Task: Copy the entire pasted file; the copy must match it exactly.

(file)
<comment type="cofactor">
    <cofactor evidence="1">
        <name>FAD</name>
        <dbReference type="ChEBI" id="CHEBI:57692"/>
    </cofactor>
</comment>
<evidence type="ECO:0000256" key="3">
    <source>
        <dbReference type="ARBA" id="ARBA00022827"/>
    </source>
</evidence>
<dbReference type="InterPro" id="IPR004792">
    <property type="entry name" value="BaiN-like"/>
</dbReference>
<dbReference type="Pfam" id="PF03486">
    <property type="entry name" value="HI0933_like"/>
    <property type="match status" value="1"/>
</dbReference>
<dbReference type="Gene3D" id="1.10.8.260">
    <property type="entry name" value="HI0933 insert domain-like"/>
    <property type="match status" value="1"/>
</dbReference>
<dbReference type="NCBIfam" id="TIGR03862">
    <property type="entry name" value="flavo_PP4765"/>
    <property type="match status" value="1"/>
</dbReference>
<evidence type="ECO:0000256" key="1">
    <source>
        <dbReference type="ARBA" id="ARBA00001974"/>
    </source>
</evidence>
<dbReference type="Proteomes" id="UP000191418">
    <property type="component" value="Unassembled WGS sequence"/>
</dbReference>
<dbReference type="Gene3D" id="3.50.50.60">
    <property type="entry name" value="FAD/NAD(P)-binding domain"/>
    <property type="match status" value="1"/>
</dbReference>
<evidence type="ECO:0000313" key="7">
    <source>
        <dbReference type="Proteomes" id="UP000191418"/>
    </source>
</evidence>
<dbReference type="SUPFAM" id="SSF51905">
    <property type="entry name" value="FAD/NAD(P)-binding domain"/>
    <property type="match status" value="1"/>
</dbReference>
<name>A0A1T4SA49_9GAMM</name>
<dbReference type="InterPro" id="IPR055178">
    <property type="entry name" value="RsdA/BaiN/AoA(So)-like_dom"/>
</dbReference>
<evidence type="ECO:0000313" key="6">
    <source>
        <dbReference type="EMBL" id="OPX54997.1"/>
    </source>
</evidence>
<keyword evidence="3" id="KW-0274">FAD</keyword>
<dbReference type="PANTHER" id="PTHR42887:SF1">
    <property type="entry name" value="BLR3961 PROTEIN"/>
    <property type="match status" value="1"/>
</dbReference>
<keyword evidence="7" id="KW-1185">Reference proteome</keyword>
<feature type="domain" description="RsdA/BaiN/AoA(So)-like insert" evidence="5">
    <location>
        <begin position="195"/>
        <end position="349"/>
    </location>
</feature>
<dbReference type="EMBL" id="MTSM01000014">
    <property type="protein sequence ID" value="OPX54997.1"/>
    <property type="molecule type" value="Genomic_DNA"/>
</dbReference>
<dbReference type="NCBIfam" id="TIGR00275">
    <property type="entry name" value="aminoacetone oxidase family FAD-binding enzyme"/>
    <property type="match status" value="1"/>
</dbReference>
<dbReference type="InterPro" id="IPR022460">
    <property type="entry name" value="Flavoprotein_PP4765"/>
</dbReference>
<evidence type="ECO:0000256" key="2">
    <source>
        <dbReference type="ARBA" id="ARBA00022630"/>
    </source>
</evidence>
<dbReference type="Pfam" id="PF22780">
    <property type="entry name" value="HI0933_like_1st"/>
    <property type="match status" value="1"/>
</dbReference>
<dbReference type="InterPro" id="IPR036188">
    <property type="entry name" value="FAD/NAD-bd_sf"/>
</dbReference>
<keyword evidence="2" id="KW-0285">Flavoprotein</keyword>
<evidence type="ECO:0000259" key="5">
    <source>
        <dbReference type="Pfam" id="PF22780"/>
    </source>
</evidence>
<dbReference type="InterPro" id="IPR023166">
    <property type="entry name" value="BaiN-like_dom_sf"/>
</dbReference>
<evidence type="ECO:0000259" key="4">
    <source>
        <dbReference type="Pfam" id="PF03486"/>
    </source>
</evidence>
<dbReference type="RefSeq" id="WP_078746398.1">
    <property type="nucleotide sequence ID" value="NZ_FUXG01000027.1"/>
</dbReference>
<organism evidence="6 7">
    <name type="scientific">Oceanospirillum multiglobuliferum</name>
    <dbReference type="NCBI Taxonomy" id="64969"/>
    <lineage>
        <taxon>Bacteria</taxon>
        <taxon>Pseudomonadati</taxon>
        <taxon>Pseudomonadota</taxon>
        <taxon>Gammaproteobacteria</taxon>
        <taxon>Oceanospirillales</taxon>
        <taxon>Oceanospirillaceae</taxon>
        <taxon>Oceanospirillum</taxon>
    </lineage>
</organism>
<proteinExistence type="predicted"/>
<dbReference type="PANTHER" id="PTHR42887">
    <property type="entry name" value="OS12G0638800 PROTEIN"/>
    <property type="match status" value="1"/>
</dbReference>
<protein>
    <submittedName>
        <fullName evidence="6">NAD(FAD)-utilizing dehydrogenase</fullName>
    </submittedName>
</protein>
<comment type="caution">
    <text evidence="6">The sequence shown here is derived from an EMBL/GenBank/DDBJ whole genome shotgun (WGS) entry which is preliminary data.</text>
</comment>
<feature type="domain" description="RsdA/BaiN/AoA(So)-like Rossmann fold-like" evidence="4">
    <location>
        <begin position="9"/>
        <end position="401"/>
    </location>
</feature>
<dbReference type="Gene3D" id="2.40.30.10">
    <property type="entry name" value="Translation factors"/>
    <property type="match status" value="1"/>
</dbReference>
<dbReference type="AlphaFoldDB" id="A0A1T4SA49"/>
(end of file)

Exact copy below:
<comment type="cofactor">
    <cofactor evidence="1">
        <name>FAD</name>
        <dbReference type="ChEBI" id="CHEBI:57692"/>
    </cofactor>
</comment>
<evidence type="ECO:0000256" key="3">
    <source>
        <dbReference type="ARBA" id="ARBA00022827"/>
    </source>
</evidence>
<dbReference type="InterPro" id="IPR004792">
    <property type="entry name" value="BaiN-like"/>
</dbReference>
<dbReference type="Pfam" id="PF03486">
    <property type="entry name" value="HI0933_like"/>
    <property type="match status" value="1"/>
</dbReference>
<dbReference type="Gene3D" id="1.10.8.260">
    <property type="entry name" value="HI0933 insert domain-like"/>
    <property type="match status" value="1"/>
</dbReference>
<dbReference type="NCBIfam" id="TIGR03862">
    <property type="entry name" value="flavo_PP4765"/>
    <property type="match status" value="1"/>
</dbReference>
<evidence type="ECO:0000256" key="1">
    <source>
        <dbReference type="ARBA" id="ARBA00001974"/>
    </source>
</evidence>
<dbReference type="Proteomes" id="UP000191418">
    <property type="component" value="Unassembled WGS sequence"/>
</dbReference>
<dbReference type="Gene3D" id="3.50.50.60">
    <property type="entry name" value="FAD/NAD(P)-binding domain"/>
    <property type="match status" value="1"/>
</dbReference>
<evidence type="ECO:0000313" key="7">
    <source>
        <dbReference type="Proteomes" id="UP000191418"/>
    </source>
</evidence>
<dbReference type="SUPFAM" id="SSF51905">
    <property type="entry name" value="FAD/NAD(P)-binding domain"/>
    <property type="match status" value="1"/>
</dbReference>
<name>A0A1T4SA49_9GAMM</name>
<dbReference type="InterPro" id="IPR055178">
    <property type="entry name" value="RsdA/BaiN/AoA(So)-like_dom"/>
</dbReference>
<evidence type="ECO:0000313" key="6">
    <source>
        <dbReference type="EMBL" id="OPX54997.1"/>
    </source>
</evidence>
<keyword evidence="3" id="KW-0274">FAD</keyword>
<dbReference type="PANTHER" id="PTHR42887:SF1">
    <property type="entry name" value="BLR3961 PROTEIN"/>
    <property type="match status" value="1"/>
</dbReference>
<keyword evidence="7" id="KW-1185">Reference proteome</keyword>
<feature type="domain" description="RsdA/BaiN/AoA(So)-like insert" evidence="5">
    <location>
        <begin position="195"/>
        <end position="349"/>
    </location>
</feature>
<dbReference type="EMBL" id="MTSM01000014">
    <property type="protein sequence ID" value="OPX54997.1"/>
    <property type="molecule type" value="Genomic_DNA"/>
</dbReference>
<dbReference type="NCBIfam" id="TIGR00275">
    <property type="entry name" value="aminoacetone oxidase family FAD-binding enzyme"/>
    <property type="match status" value="1"/>
</dbReference>
<dbReference type="InterPro" id="IPR022460">
    <property type="entry name" value="Flavoprotein_PP4765"/>
</dbReference>
<evidence type="ECO:0000256" key="2">
    <source>
        <dbReference type="ARBA" id="ARBA00022630"/>
    </source>
</evidence>
<dbReference type="Pfam" id="PF22780">
    <property type="entry name" value="HI0933_like_1st"/>
    <property type="match status" value="1"/>
</dbReference>
<dbReference type="InterPro" id="IPR036188">
    <property type="entry name" value="FAD/NAD-bd_sf"/>
</dbReference>
<keyword evidence="2" id="KW-0285">Flavoprotein</keyword>
<evidence type="ECO:0000259" key="5">
    <source>
        <dbReference type="Pfam" id="PF22780"/>
    </source>
</evidence>
<dbReference type="InterPro" id="IPR023166">
    <property type="entry name" value="BaiN-like_dom_sf"/>
</dbReference>
<evidence type="ECO:0000259" key="4">
    <source>
        <dbReference type="Pfam" id="PF03486"/>
    </source>
</evidence>
<dbReference type="RefSeq" id="WP_078746398.1">
    <property type="nucleotide sequence ID" value="NZ_FUXG01000027.1"/>
</dbReference>
<organism evidence="6 7">
    <name type="scientific">Oceanospirillum multiglobuliferum</name>
    <dbReference type="NCBI Taxonomy" id="64969"/>
    <lineage>
        <taxon>Bacteria</taxon>
        <taxon>Pseudomonadati</taxon>
        <taxon>Pseudomonadota</taxon>
        <taxon>Gammaproteobacteria</taxon>
        <taxon>Oceanospirillales</taxon>
        <taxon>Oceanospirillaceae</taxon>
        <taxon>Oceanospirillum</taxon>
    </lineage>
</organism>
<proteinExistence type="predicted"/>
<dbReference type="PANTHER" id="PTHR42887">
    <property type="entry name" value="OS12G0638800 PROTEIN"/>
    <property type="match status" value="1"/>
</dbReference>
<protein>
    <submittedName>
        <fullName evidence="6">NAD(FAD)-utilizing dehydrogenase</fullName>
    </submittedName>
</protein>
<comment type="caution">
    <text evidence="6">The sequence shown here is derived from an EMBL/GenBank/DDBJ whole genome shotgun (WGS) entry which is preliminary data.</text>
</comment>
<feature type="domain" description="RsdA/BaiN/AoA(So)-like Rossmann fold-like" evidence="4">
    <location>
        <begin position="9"/>
        <end position="401"/>
    </location>
</feature>
<dbReference type="Gene3D" id="2.40.30.10">
    <property type="entry name" value="Translation factors"/>
    <property type="match status" value="1"/>
</dbReference>
<dbReference type="AlphaFoldDB" id="A0A1T4SA49"/>